A new YouGov poll for the Daily Telegraph has topline voting intention figures of CON 47%, LAB 25%, LDEM 16%. YouGov also asked a series of questions about how people would vote with different people as Labour leader. Of the potential alternatives to Brown, only Jack Straw did better than Brown, and then not by a significant amount – CON 45% to LAB 24%. Under David Milliband support would be CON 47%, LAB 24% – worse than with Gordon Brown, albeit, not by a significant amount. With Ed Balls as Labour leader, the party would be pushed into third place behind the Liberal Democrats: CON 50%, LAB 17%, LDEM 18%.
Hypothetical questions like this are very popular when there are questions of leadership. In their favour I have to say that they are better than questions asking whether people are more or less likely to vote Labour if X was in charge, which people who would vote Labour anyway, or wouldn’t vote Labour under any circumstance, still say more or less. They do, however, have various downsides.
The first is that normal voting intention questions do not include prompting by the party leaders names, so realistically you should only compare the results of a question asking “how would you vote with Milliband in charge” with one saying “how would you vote with Brown in charge”. In the case of this poll therefore, what we don’t know is how people would have answered a question saying how would you vote at a general election if Gordon Brown were still leader – given his current popularity, mentioning his name in the question may have produced worse results.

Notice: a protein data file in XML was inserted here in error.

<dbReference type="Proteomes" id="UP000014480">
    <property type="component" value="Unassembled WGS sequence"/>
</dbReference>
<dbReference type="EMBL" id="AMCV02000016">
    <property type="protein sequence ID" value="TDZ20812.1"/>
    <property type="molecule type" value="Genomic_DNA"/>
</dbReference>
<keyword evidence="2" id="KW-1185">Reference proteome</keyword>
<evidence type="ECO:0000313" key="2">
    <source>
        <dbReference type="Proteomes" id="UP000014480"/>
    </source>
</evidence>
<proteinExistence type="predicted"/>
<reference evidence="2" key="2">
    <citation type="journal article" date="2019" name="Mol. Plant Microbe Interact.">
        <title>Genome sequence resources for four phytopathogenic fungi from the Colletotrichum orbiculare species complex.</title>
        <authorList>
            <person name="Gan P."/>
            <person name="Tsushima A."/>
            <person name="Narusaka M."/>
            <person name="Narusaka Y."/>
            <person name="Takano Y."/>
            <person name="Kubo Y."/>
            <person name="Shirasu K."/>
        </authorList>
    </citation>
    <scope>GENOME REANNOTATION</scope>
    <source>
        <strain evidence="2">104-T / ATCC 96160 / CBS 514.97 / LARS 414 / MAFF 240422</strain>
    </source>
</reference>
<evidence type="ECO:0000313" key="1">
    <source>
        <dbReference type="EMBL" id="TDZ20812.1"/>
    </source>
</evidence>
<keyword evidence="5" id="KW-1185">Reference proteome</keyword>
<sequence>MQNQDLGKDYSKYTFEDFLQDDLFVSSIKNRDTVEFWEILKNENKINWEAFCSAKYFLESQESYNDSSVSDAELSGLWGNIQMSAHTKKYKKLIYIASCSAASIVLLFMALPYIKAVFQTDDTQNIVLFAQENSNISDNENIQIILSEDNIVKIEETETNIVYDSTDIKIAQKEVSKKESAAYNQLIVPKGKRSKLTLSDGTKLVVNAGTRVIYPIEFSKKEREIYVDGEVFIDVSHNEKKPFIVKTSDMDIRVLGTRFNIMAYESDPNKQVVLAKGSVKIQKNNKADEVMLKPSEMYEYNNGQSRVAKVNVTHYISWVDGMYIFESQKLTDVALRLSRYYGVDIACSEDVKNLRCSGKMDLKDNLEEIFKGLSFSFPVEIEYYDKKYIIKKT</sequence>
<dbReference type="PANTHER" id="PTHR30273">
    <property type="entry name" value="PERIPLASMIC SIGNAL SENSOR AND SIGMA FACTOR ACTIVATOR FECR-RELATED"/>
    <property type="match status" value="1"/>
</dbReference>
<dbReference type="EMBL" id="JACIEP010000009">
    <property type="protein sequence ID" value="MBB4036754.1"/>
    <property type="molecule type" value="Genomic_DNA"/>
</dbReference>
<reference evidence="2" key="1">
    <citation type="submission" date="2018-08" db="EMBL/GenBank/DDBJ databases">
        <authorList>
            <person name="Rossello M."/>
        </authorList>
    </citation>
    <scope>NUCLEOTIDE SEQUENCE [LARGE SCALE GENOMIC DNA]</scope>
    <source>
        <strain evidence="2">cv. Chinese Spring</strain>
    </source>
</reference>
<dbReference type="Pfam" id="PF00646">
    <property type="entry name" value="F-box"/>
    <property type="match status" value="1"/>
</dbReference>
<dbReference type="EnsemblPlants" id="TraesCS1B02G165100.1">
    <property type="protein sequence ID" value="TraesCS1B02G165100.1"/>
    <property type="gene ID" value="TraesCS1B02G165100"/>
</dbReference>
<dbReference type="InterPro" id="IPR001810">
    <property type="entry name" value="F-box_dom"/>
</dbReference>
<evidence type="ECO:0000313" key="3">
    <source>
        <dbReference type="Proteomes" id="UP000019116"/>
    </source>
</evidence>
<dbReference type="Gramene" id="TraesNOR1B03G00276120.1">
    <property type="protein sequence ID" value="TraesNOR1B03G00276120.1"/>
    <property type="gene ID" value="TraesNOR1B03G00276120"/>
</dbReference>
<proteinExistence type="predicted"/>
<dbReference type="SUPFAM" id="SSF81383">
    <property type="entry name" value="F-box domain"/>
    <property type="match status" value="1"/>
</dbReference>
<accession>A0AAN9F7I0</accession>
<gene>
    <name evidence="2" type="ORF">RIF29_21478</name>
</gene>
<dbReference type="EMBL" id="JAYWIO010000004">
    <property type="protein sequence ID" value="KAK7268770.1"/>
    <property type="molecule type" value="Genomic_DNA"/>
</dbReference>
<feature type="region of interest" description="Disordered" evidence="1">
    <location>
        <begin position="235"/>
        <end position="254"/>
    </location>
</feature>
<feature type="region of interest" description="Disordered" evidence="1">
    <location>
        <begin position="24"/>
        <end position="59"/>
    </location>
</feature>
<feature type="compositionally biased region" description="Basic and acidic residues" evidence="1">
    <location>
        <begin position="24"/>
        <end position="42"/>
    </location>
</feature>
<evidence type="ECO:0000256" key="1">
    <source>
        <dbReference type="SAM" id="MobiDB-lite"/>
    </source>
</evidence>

The second question is how good people are at predicting how they will respond to future events. Back before Gordon Brown became leader we used to see polls showing he would be immensely unpopular. In the event when he became leader Labour received a huge boost in the polls. In the long term people were right, Brown did became unpopular, but personally I think that’s particular to the case of Gordon Brown: people’s reasons for disliking him were his personality (at the time they still thought him strong, decisive and competent), which it was very unlikely he’d be able to change. People also knew him very well after 10 years as Chancellor. For less well known politicans like David Milliband very few people will know him well enough to have the first idea what he would do as PM, or how they’d react. Their opinion of how they would vote with Miliband in charge is based on seeing him on the telly a couple of times, what he looks and sounds like. Such things are important, but they certainly aren’t everything.
Despite all this, these questions are important. Flawed they may be, but these are the closest we ever come to actual evidence that an alternative leader would do better than Gordon Brown, and at the moment it’s lacking. Sometimes it is the dog that doesn’t bark that’s important – imagine the impact this poll would have had if it had shown David Milliband would cut the Tory lead to 10 points or less. The poll shows Labour 22 points behind the Conservatives, but I suspect GOrdon Brown will be pleased with it!